It's great to see the breadth of description, but a rebuke to our narrow, 2D descriptions. I'm looking forward to thinking through the implications of this gospel over the next few months.


Saturday, June 02, 2012

Getting Angry

Here's a short talk i did this week on anger.


Marcion is one of the earliest, and most interesting heretics.
he's the guy 1st/2nd Century who had two Gods - the jealous creator God of the OT, who is all about reciprocal justice, punishment - in sum, an angry God.
the other God was the one Jesus professed - characterised by love, benevolence, forgiveness, mercy.


And we can get where Marcion is coming from - the God we meet as we read through the OT is an angry God.
he is constantly provoked, and responds in anger. and yes, he is slow to anger, but he gets angry, and when he gets angry, Israel get exiled.


In contrast, the God of the NT says 'no' to anger:
  • 2 Cor 12.20 
  • Gal 5.20 
  • Eph 4.31 
  • Eph 6.4 
  • Col 3.8 
  • 1 Tim 2.8 
  • Jas 1.19-20 
these all say no to anger. anger is the antithesis of the new Christian life.
the one who is born again is no longer angry.
this is one of those things which the gospel tells us to put off.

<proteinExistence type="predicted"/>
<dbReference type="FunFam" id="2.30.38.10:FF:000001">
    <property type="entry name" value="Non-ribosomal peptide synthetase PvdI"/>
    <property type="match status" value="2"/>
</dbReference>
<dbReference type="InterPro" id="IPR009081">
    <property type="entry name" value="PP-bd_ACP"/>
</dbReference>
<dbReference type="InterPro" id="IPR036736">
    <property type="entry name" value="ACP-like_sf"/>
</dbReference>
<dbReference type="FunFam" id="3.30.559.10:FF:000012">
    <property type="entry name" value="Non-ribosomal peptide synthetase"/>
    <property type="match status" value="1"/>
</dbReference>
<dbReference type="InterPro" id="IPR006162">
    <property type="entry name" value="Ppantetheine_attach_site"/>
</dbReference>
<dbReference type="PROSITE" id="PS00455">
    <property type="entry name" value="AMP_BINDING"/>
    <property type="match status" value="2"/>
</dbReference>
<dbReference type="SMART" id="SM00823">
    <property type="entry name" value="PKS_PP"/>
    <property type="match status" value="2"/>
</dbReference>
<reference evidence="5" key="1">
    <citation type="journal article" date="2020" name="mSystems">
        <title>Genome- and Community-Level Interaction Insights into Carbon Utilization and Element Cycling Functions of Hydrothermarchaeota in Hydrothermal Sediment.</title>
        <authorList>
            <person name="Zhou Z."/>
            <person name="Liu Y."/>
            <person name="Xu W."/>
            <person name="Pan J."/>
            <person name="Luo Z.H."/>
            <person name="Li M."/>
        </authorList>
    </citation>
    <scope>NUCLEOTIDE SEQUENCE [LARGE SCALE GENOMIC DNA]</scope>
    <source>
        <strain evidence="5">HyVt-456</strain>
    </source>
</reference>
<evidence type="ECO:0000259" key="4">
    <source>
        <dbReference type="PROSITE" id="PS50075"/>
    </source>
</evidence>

Col 3 is a perfect example with a classic vice/virtue list.
Put to death and put away, among other things, Col 3.8 anger, wrath, malice, slander and obscene talk.
These are all part of the old self Col 3.9.
But Col 3.10 we've put on the new self, which is modelled after and renewed in Christ.


before we think about what this looks like, let's have a quick think about what anger is, what it looks like, and what it might mean to put it off.
so what is anger?
all the related words (anger, wrath, malice) are along some spectrum of displeasure.
they may be internalised, or realised in some way.
psychologically anger is a response to a threat - something important to us is threatened, and one response to that threat is anger.
now what is threatened might be a good thing to be worried about, but it also might not be.